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China's Sustainable Cave Hotel Under Construction

China's Sustainable Cave Hotel Under Construction | ks3humanities | Scoop.it

Construction has started on a cave hotel resort by Atkins that will nestle into the rockface of an abandoned water-filled quarry near Shanghai, China.

Once complete, the hotel will offer around 400 rooms, as well as conference facilities, a banquet hall, restaurants, a swimming pool and a water-sports centre.

The building will use geothermal technologies to generate its own electricity and lighting, while greenery will blanket a roof that extends just two storeys above the edge of the quarry.

 

Sustainability is integral to Atkins' design of this unique resort, built into an abandoned, water-filled quarry.


Via Seth Dixon
Carol Thomson's insight:

China is a major topic this year, could be good.

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Kaylin Burleson's curator insight, July 3, 2013 8:48 AM

what an article to use or open up class discussion with in any number of classes - world geography, science, economics, government........ interesting article in general.   

John Blunnie's curator insight, July 12, 2013 8:20 AM

It seems even the Chinese tourist industry is at the forefront of hotel construction. This place looking breathtaking.

Resort and Hotel Mythbusters's comment, September 9, 2013 11:08 PM
This sustainable hotel is one another impressive work that architecture has been done. The basic idea itself is impressive considering its built in a cave over a waterfall and 3 storeys of them were beneath the water. However, the most important thing is this hotel generates their own energy which is incredible considering most new hotel nowadays have to promote their sustainability in the future. We can't wait to see the hotel to be finish and ready to use.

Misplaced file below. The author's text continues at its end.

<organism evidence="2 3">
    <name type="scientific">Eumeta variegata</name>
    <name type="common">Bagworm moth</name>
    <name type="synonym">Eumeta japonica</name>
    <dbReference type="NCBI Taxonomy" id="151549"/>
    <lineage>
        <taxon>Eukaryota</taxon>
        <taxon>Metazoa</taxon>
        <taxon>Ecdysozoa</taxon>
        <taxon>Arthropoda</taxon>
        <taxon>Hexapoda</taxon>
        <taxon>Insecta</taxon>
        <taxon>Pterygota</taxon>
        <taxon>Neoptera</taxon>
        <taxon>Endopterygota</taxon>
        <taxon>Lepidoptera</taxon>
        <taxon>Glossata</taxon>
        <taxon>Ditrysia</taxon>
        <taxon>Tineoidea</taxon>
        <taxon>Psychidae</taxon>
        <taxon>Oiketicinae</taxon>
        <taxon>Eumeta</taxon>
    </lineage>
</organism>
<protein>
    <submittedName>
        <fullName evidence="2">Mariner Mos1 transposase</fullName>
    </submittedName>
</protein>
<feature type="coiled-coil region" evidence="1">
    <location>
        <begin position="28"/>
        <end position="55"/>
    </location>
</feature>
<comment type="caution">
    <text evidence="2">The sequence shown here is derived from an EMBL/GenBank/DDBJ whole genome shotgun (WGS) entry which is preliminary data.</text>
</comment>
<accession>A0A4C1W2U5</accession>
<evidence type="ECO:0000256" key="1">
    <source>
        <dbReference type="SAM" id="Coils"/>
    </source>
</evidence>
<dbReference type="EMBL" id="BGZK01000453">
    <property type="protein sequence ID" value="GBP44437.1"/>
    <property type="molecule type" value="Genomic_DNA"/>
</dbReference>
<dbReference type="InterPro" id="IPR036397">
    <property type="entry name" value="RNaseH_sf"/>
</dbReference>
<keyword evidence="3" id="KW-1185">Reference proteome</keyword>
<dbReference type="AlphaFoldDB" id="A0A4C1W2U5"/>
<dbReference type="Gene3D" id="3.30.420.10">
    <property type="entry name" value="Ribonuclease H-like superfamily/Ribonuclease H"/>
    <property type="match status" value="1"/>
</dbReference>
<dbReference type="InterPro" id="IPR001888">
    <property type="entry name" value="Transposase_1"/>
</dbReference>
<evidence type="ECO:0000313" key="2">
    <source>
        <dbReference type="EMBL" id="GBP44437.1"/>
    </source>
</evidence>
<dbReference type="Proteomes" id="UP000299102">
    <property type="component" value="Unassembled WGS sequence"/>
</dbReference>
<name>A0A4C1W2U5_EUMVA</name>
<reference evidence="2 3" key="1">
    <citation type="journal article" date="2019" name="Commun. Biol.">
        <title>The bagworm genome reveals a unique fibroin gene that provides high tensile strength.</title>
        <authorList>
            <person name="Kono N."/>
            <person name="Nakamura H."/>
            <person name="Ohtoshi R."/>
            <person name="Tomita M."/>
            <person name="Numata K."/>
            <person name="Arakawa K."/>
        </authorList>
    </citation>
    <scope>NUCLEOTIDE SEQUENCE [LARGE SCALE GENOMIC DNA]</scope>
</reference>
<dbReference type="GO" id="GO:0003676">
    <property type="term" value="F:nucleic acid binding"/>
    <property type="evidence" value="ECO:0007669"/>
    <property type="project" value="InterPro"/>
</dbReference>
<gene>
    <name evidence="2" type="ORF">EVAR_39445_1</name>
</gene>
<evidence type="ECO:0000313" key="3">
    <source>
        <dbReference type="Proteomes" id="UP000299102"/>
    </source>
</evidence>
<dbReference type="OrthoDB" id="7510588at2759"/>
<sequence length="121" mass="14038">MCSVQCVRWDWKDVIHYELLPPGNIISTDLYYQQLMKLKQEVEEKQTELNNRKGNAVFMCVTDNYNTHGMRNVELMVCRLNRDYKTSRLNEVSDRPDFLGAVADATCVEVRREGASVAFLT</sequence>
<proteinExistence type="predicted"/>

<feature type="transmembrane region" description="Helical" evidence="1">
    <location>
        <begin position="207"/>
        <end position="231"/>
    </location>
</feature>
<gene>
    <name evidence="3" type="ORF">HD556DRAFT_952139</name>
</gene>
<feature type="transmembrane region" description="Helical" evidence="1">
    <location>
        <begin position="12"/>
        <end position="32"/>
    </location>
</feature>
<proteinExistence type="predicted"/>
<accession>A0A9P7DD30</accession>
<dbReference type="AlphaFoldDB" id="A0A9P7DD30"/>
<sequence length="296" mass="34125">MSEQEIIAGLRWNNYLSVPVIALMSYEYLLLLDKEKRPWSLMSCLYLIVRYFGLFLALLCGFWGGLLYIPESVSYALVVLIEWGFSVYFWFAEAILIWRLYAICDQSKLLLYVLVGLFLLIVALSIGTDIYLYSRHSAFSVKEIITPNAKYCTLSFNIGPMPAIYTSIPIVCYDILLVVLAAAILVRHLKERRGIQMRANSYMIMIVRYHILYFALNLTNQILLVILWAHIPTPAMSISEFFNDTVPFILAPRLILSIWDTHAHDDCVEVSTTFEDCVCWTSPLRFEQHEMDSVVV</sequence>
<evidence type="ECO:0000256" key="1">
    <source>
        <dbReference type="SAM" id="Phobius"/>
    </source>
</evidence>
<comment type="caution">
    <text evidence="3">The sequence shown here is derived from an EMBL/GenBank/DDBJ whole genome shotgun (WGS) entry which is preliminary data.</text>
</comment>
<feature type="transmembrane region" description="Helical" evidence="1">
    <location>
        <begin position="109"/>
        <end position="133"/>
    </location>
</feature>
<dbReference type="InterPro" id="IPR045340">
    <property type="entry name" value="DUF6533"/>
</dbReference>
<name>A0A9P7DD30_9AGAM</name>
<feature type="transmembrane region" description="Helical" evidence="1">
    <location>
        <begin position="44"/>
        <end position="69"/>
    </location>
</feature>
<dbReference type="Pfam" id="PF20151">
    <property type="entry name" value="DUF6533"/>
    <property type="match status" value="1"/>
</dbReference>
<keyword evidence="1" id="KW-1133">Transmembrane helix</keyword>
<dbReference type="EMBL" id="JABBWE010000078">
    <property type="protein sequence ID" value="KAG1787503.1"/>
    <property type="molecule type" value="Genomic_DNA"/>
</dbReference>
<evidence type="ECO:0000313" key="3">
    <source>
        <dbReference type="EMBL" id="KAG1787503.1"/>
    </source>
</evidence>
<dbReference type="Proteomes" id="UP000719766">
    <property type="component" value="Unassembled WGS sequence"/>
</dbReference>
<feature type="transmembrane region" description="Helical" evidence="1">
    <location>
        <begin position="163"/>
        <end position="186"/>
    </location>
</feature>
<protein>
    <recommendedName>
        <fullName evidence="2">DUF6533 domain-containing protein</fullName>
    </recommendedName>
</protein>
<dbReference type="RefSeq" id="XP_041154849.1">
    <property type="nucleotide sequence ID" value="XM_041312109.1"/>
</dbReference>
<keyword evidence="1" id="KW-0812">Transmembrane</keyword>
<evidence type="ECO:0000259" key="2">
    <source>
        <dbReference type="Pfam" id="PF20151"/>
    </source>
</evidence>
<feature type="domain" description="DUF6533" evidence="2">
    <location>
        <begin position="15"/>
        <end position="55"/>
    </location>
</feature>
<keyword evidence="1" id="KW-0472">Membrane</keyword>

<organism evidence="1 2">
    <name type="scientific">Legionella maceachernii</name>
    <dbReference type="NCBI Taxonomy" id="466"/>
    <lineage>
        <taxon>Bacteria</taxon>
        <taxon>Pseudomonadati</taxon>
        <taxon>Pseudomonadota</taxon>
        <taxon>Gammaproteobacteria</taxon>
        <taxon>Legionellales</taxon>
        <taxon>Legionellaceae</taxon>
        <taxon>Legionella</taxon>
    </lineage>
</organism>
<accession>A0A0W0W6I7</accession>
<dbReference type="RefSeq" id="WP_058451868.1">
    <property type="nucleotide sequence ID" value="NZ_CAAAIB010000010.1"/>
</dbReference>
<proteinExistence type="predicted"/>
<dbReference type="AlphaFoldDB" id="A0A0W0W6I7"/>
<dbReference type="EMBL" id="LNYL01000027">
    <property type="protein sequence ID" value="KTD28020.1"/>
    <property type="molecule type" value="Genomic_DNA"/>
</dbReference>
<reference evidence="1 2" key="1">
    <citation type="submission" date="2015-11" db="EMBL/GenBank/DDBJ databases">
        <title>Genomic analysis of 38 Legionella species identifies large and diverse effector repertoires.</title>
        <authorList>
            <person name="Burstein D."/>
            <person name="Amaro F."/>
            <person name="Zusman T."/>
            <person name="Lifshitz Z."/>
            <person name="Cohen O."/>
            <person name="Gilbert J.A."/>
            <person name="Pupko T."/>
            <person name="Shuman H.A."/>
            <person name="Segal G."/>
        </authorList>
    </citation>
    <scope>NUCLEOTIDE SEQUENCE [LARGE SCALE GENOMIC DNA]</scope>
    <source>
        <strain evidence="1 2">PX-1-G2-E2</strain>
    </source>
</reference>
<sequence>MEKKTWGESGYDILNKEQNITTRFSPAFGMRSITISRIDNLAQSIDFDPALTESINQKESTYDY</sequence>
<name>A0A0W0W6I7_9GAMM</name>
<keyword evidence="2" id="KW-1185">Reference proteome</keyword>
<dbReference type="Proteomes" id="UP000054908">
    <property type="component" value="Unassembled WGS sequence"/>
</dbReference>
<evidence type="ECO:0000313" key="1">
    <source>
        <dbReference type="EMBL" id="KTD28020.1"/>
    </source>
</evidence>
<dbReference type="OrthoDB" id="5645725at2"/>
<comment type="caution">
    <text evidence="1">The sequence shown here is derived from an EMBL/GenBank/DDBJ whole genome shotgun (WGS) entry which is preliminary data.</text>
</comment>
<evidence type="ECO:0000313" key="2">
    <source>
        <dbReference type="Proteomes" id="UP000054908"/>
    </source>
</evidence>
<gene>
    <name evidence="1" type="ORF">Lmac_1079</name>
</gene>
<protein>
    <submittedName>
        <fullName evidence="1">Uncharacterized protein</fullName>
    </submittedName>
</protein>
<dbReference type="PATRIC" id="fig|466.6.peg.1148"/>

Rescooped by Carol Thomson from Human Geography
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Shanghai: 1990 vs. 2010

Shanghai: 1990 vs. 2010 | ks3humanities | Scoop.it

Globalization has hit...hard and fast. 


Via Seth Dixon, Matthew Wahl
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Maegan Connor's curator insight, December 17, 2013 8:02 PM

Shanghai could arguably be the best example of globalization in the world today. In the span of 20 years, it has gone from a sparse city with some commerce on the river to a major urban center with the skyscrapers and neon lights. The transformation between the two images is staggering and it's easy to see the resemblance between current day Shanghai and it's partner globalized cities like New York and Seoul.

Cam E's curator insight, April 8, 8:23 AM

Apart from what can be said about the process of Globalization, this is just impressive under the lens of what can be done in 20 years to change the skylines and landscapes of an area. Notice the lack of vegetation in the second picture, and while it may just be an effect of the different time of day or season, they sky seems a lot more fogged in the second picture, possibly due to pollution.

Lauren Stahowiak's curator insight, April 14, 3:35 PM

Shanghai has transformed and globalized so quickly in the last twenty years that it doesn't even look like that same place. Skies that were once seen are now blocked by skyscrapers. Buildings that still remain are overpowered and do not stand out like they once did.

Rescooped by Carol Thomson from Geography Education
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Beijing's Pollution

Beijing's Pollution | ks3humanities | Scoop.it

Via Seth Dixon
Carol Thomson's insight:

A major capital and one that will only grow in global importance.

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Jessica Rieman's curator insight, April 23, 11:18 AM

Beijing's Pollution is depicted throug this picture which shows that the factory is the equivalent of the "yello brik road" in this instance because it is where everything happens and where all the work is done and then the city landscape is depicted as cold in the dark grey scale. It depicts not only the spacial regognition but the actual, socitetal views on each place in relation to eachother.

Tracy Galvin's curator insight, May 3, 1:52 PM

It is a beautiful image until you read what it is actually depicting. It is very sad that a nation would choose money over the health of their citizens.

Glenn Cades Colada's curator insight, May 8, 4:36 PM

Beijing's pollution.

 

This is very interesting because it comes to show how humans have evolved and how they don't really care about the Earth's atmosphere.